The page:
2013-08-02 by Stefan Urbanek

Introducing Expressions for Python

Expressions is a lightweight arithmetic expression parser for creating simple arithmetic expression compilers.

Goal is to provide minimal and understandable interface for handling arithmetic expressions of the same grammar but slightly different dialects (see below). The framework will stay lightweight and it is unlikely that it will provide any more complex gramatical constructs.

Parser is hand-written to avoid any dependencies. The only requirement is Python 3.

Source: github.com/Stiivi/expressions


The expression is expected to be an infix expression that might contain:

  • numbers and strings (literals)
  • variables
  • binary and unary operators
  • function calls with variable number of arguments

The compiler is then used to build an object as a result of the compilation of each of the tokens.


Grammar of the expression is fixed. Slight differences can be specified using a dialect structure which contains:

  • list of operators, their precedence and associativeness
  • case sensitivity (currently used only for keyword based operators)

Planned options of a dialect that will be included in the future releases:

  • string quoting characters (currently single ' and double " quotes)
  • identifier quoting characters (currently unsupported)
  • identifier characters (currently _ and alpha-numeric characters)
  • decimal separator (currently .)
  • function argument list separator (currently comma ,)


Intended use is embedding of customized expression evaluation into an application.

Example uses:

  • Variable checking compiler with an access control to variables.
  • Unified expression language where various other backends are possible.
  • Compiler for custom object structures, such as for frameworks providing functional-programing like interface.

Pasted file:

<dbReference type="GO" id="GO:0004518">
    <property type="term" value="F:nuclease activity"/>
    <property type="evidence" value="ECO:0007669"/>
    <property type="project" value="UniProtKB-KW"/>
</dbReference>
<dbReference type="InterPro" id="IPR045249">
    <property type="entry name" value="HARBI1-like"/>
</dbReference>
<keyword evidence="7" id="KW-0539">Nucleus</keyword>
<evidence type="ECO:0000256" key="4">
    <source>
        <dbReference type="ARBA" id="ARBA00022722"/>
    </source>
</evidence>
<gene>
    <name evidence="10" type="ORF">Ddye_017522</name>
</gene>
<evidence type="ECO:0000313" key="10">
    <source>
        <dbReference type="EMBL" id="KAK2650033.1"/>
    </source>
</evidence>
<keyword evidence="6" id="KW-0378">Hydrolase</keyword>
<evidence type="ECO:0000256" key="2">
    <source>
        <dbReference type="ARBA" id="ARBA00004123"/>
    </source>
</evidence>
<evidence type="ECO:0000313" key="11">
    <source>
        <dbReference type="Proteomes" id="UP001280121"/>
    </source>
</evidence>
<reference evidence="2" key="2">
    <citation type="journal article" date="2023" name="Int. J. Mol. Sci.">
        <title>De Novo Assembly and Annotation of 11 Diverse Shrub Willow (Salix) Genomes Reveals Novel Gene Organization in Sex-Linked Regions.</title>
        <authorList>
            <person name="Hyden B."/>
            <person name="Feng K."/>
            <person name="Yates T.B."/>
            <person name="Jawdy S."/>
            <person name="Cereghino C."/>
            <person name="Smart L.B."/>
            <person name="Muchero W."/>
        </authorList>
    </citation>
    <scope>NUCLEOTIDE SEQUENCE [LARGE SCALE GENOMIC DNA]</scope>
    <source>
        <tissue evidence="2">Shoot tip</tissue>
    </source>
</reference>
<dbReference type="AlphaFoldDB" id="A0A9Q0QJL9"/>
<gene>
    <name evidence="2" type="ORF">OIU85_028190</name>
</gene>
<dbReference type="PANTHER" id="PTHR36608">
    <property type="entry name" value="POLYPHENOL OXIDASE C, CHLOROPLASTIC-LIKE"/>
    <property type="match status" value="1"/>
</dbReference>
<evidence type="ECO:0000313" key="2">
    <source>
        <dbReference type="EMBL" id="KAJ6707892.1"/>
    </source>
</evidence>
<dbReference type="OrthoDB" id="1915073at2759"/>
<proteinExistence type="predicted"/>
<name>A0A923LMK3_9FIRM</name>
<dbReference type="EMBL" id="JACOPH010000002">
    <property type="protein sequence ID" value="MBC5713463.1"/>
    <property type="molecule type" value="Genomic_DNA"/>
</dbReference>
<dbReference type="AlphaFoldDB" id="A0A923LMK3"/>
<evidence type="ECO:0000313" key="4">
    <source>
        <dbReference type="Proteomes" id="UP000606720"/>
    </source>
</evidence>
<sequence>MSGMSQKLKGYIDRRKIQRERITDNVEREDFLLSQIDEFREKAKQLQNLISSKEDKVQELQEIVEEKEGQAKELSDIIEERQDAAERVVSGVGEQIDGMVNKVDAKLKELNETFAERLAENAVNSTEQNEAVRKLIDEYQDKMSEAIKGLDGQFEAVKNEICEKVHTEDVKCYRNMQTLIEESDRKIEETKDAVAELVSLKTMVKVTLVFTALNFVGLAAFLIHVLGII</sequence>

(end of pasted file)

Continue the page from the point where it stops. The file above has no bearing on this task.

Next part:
Write a custom compiler class and implement methods:

  • compile_literal taking a number or a string object
  • compile_variable taking a variable name
  • compile_operator taking a binary operator and two operands
  • compile_unary taking an unary operator and one operand
  • compile_function taking a function name and list of arguments

Every method receives a compilation context which is a custom object passed to the compiler in compile(expression, context) call.

The following compiler re-compiles an expression back into it's original form with optional access restriction just to certain variables specified as the compilation context:

class AllowingCompiler(Compiler):
    def compile_literal(self, context, literal):
        return repr(literal)

    def compile_variable(self, context, variable):
        """Returns the variable if it is allowed in the `context`"""

        if context and variable not in context:
            raise ExpressionError("Variable %s is not allowed" % variable)

        return variable

    def compile_operator(self, context, operator, op1, op2):
        return "(%s %s %s)" % (op1, operator, op2)

    def compile_function(self, context, function, args):
        arglist = ", " % args
        return "%s(%s)" % (function, arglist)

Create a compiler instance and try to get the result:

compiler = AllowingCompiler()

result = compiler.compile("a + b", context=["a", "b"])
a = 1
b = 1

The output would be 2 as expected. The following will fail:

result = compiler.compile("a + c")

For more examples, such as building a SQLAlchemy structure from an expression, see the examples folder.


Source: github.com/Stiivi/expressions

If you have any questions, comments, requests, do not hesitate to ask.